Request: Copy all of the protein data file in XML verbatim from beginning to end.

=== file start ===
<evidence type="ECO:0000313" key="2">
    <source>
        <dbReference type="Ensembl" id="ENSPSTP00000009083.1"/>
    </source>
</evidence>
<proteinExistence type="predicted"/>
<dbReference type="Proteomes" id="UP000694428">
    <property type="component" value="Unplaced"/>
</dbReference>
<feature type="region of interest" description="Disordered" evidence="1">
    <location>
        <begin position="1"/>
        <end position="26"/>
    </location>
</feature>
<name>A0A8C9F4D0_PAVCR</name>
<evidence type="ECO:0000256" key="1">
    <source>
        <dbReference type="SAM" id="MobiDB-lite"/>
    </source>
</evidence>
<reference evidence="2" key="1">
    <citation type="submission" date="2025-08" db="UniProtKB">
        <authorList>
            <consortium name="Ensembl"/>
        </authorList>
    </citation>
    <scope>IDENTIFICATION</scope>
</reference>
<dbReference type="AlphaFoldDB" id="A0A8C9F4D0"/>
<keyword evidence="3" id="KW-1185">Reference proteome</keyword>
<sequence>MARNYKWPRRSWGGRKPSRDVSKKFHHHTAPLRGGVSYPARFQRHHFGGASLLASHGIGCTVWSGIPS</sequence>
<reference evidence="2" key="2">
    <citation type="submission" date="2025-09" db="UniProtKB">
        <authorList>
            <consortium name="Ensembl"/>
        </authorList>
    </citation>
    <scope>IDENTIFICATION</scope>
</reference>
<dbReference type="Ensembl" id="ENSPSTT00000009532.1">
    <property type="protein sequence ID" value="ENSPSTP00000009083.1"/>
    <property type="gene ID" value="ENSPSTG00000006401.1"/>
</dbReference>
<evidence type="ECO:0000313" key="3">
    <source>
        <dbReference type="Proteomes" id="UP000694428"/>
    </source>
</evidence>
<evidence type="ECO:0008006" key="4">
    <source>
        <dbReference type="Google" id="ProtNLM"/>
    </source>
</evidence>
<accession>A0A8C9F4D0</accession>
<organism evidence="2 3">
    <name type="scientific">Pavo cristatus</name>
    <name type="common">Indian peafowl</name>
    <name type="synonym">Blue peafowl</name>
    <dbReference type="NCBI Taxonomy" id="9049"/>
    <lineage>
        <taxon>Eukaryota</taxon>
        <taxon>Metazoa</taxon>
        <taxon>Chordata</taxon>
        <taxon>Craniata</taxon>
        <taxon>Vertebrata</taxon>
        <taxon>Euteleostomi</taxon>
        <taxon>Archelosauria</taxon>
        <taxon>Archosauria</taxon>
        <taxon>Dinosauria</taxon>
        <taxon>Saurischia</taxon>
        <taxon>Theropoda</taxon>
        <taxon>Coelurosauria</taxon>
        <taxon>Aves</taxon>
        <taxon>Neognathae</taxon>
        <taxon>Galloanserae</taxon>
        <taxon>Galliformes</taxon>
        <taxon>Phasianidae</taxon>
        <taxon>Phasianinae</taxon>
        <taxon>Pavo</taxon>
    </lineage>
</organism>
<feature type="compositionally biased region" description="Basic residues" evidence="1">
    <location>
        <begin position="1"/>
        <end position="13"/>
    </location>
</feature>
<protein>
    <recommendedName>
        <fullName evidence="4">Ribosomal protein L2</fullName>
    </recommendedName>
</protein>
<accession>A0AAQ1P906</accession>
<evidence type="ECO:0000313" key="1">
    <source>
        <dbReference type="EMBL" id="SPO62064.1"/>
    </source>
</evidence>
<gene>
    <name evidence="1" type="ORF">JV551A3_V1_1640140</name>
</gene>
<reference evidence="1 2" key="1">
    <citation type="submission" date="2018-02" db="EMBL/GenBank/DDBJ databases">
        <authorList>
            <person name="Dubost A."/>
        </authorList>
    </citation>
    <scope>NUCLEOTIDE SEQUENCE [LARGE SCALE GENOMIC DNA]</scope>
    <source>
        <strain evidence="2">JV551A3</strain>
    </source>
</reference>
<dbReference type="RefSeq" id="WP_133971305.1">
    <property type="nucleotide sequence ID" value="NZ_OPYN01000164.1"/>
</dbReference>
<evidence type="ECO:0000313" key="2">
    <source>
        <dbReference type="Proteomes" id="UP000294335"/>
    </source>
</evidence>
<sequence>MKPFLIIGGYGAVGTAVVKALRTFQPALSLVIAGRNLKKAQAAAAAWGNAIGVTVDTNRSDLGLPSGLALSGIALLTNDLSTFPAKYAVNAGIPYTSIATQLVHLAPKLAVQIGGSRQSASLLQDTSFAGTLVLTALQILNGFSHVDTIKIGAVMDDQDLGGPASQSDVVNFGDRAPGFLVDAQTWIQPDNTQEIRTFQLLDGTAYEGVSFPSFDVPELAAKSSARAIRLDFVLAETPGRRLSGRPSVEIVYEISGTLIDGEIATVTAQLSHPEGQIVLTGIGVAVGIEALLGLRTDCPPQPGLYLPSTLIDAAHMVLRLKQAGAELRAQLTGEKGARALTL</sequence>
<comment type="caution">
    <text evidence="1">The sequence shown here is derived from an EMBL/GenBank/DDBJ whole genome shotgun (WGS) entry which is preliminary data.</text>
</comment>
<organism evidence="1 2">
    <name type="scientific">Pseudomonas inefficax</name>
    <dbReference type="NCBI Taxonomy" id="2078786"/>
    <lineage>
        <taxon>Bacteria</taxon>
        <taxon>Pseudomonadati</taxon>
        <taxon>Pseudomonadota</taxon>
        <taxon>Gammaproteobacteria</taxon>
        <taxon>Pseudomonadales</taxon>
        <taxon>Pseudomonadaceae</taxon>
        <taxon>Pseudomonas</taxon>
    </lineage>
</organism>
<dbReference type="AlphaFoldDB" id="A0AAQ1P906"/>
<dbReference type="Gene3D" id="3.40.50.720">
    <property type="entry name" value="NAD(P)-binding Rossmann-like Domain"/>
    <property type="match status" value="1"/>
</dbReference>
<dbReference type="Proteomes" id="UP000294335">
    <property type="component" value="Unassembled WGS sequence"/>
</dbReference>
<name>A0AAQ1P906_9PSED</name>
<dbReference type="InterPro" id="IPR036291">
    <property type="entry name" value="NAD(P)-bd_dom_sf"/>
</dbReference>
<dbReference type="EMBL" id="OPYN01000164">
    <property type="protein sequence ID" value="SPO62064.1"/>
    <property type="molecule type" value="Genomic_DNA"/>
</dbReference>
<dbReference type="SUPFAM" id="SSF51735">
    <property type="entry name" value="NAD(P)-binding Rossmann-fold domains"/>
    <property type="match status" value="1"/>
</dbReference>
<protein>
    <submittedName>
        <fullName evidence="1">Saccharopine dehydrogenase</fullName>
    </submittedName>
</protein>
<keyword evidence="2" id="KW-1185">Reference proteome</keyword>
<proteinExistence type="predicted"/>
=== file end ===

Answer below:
<evidence type="ECO:0000313" key="2">
    <source>
        <dbReference type="Ensembl" id="ENSPSTP00000009083.1"/>
    </source>
</evidence>
<proteinExistence type="predicted"/>
<dbReference type="Proteomes" id="UP000694428">
    <property type="component" value="Unplaced"/>
</dbReference>
<feature type="region of interest" description="Disordered" evidence="1">
    <location>
        <begin position="1"/>
        <end position="26"/>
    </location>
</feature>
<name>A0A8C9F4D0_PAVCR</name>
<evidence type="ECO:0000256" key="1">
    <source>
        <dbReference type="SAM" id="MobiDB-lite"/>
    </source>
</evidence>
<reference evidence="2" key="1">
    <citation type="submission" date="2025-08" db="UniProtKB">
        <authorList>
            <consortium name="Ensembl"/>
        </authorList>
    </citation>
    <scope>IDENTIFICATION</scope>
</reference>
<dbReference type="AlphaFoldDB" id="A0A8C9F4D0"/>
<keyword evidence="3" id="KW-1185">Reference proteome</keyword>
<sequence>MARNYKWPRRSWGGRKPSRDVSKKFHHHTAPLRGGVSYPARFQRHHFGGASLLASHGIGCTVWSGIPS</sequence>
<reference evidence="2" key="2">
    <citation type="submission" date="2025-09" db="UniProtKB">
        <authorList>
            <consortium name="Ensembl"/>
        </authorList>
    </citation>
    <scope>IDENTIFICATION</scope>
</reference>
<dbReference type="Ensembl" id="ENSPSTT00000009532.1">
    <property type="protein sequence ID" value="ENSPSTP00000009083.1"/>
    <property type="gene ID" value="ENSPSTG00000006401.1"/>
</dbReference>
<evidence type="ECO:0000313" key="3">
    <source>
        <dbReference type="Proteomes" id="UP000694428"/>
    </source>
</evidence>
<evidence type="ECO:0008006" key="4">
    <source>
        <dbReference type="Google" id="ProtNLM"/>
    </source>
</evidence>
<accession>A0A8C9F4D0</accession>
<organism evidence="2 3">
    <name type="scientific">Pavo cristatus</name>
    <name type="common">Indian peafowl</name>
    <name type="synonym">Blue peafowl</name>
    <dbReference type="NCBI Taxonomy" id="9049"/>
    <lineage>
        <taxon>Eukaryota</taxon>
        <taxon>Metazoa</taxon>
        <taxon>Chordata</taxon>
        <taxon>Craniata</taxon>
        <taxon>Vertebrata</taxon>
        <taxon>Euteleostomi</taxon>
        <taxon>Archelosauria</taxon>
        <taxon>Archosauria</taxon>
        <taxon>Dinosauria</taxon>
        <taxon>Saurischia</taxon>
        <taxon>Theropoda</taxon>
        <taxon>Coelurosauria</taxon>
        <taxon>Aves</taxon>
        <taxon>Neognathae</taxon>
        <taxon>Galloanserae</taxon>
        <taxon>Galliformes</taxon>
        <taxon>Phasianidae</taxon>
        <taxon>Phasianinae</taxon>
        <taxon>Pavo</taxon>
    </lineage>
</organism>
<feature type="compositionally biased region" description="Basic residues" evidence="1">
    <location>
        <begin position="1"/>
        <end position="13"/>
    </location>
</feature>
<protein>
    <recommendedName>
        <fullName evidence="4">Ribosomal protein L2</fullName>
    </recommendedName>
</protein>
<accession>A0AAQ1P906</accession>
<evidence type="ECO:0000313" key="1">
    <source>
        <dbReference type="EMBL" id="SPO62064.1"/>
    </source>
</evidence>
<gene>
    <name evidence="1" type="ORF">JV551A3_V1_1640140</name>
</gene>
<reference evidence="1 2" key="1">
    <citation type="submission" date="2018-02" db="EMBL/GenBank/DDBJ databases">
        <authorList>
            <person name="Dubost A."/>
        </authorList>
    </citation>
    <scope>NUCLEOTIDE SEQUENCE [LARGE SCALE GENOMIC DNA]</scope>
    <source>
        <strain evidence="2">JV551A3</strain>
    </source>
</reference>
<dbReference type="RefSeq" id="WP_133971305.1">
    <property type="nucleotide sequence ID" value="NZ_OPYN01000164.1"/>
</dbReference>
<evidence type="ECO:0000313" key="2">
    <source>
        <dbReference type="Proteomes" id="UP000294335"/>
    </source>
</evidence>
<sequence>MKPFLIIGGYGAVGTAVVKALRTFQPALSLVIAGRNLKKAQAAAAAWGNAIGVTVDTNRSDLGLPSGLALSGIALLTNDLSTFPAKYAVNAGIPYTSIATQLVHLAPKLAVQIGGSRQSASLLQDTSFAGTLVLTALQILNGFSHVDTIKIGAVMDDQDLGGPASQSDVVNFGDRAPGFLVDAQTWIQPDNTQEIRTFQLLDGTAYEGVSFPSFDVPELAAKSSARAIRLDFVLAETPGRRLSGRPSVEIVYEISGTLIDGEIATVTAQLSHPEGQIVLTGIGVAVGIEALLGLRTDCPPQPGLYLPSTLIDAAHMVLRLKQAGAELRAQLTGEKGARALTL</sequence>
<comment type="caution">
    <text evidence="1">The sequence shown here is derived from an EMBL/GenBank/DDBJ whole genome shotgun (WGS) entry which is preliminary data.</text>
</comment>
<organism evidence="1 2">
    <name type="scientific">Pseudomonas inefficax</name>
    <dbReference type="NCBI Taxonomy" id="2078786"/>
    <lineage>
        <taxon>Bacteria</taxon>
        <taxon>Pseudomonadati</taxon>
        <taxon>Pseudomonadota</taxon>
        <taxon>Gammaproteobacteria</taxon>
        <taxon>Pseudomonadales</taxon>
        <taxon>Pseudomonadaceae</taxon>
        <taxon>Pseudomonas</taxon>
    </lineage>
</organism>
<dbReference type="AlphaFoldDB" id="A0AAQ1P906"/>
<dbReference type="Gene3D" id="3.40.50.720">
    <property type="entry name" value="NAD(P)-binding Rossmann-like Domain"/>
    <property type="match status" value="1"/>
</dbReference>
<dbReference type="Proteomes" id="UP000294335">
    <property type="component" value="Unassembled WGS sequence"/>
</dbReference>
<name>A0AAQ1P906_9PSED</name>
<dbReference type="InterPro" id="IPR036291">
    <property type="entry name" value="NAD(P)-bd_dom_sf"/>
</dbReference>
<dbReference type="EMBL" id="OPYN01000164">
    <property type="protein sequence ID" value="SPO62064.1"/>
    <property type="molecule type" value="Genomic_DNA"/>
</dbReference>
<dbReference type="SUPFAM" id="SSF51735">
    <property type="entry name" value="NAD(P)-binding Rossmann-fold domains"/>
    <property type="match status" value="1"/>
</dbReference>
<protein>
    <submittedName>
        <fullName evidence="1">Saccharopine dehydrogenase</fullName>
    </submittedName>
</protein>
<keyword evidence="2" id="KW-1185">Reference proteome</keyword>
<proteinExistence type="predicted"/>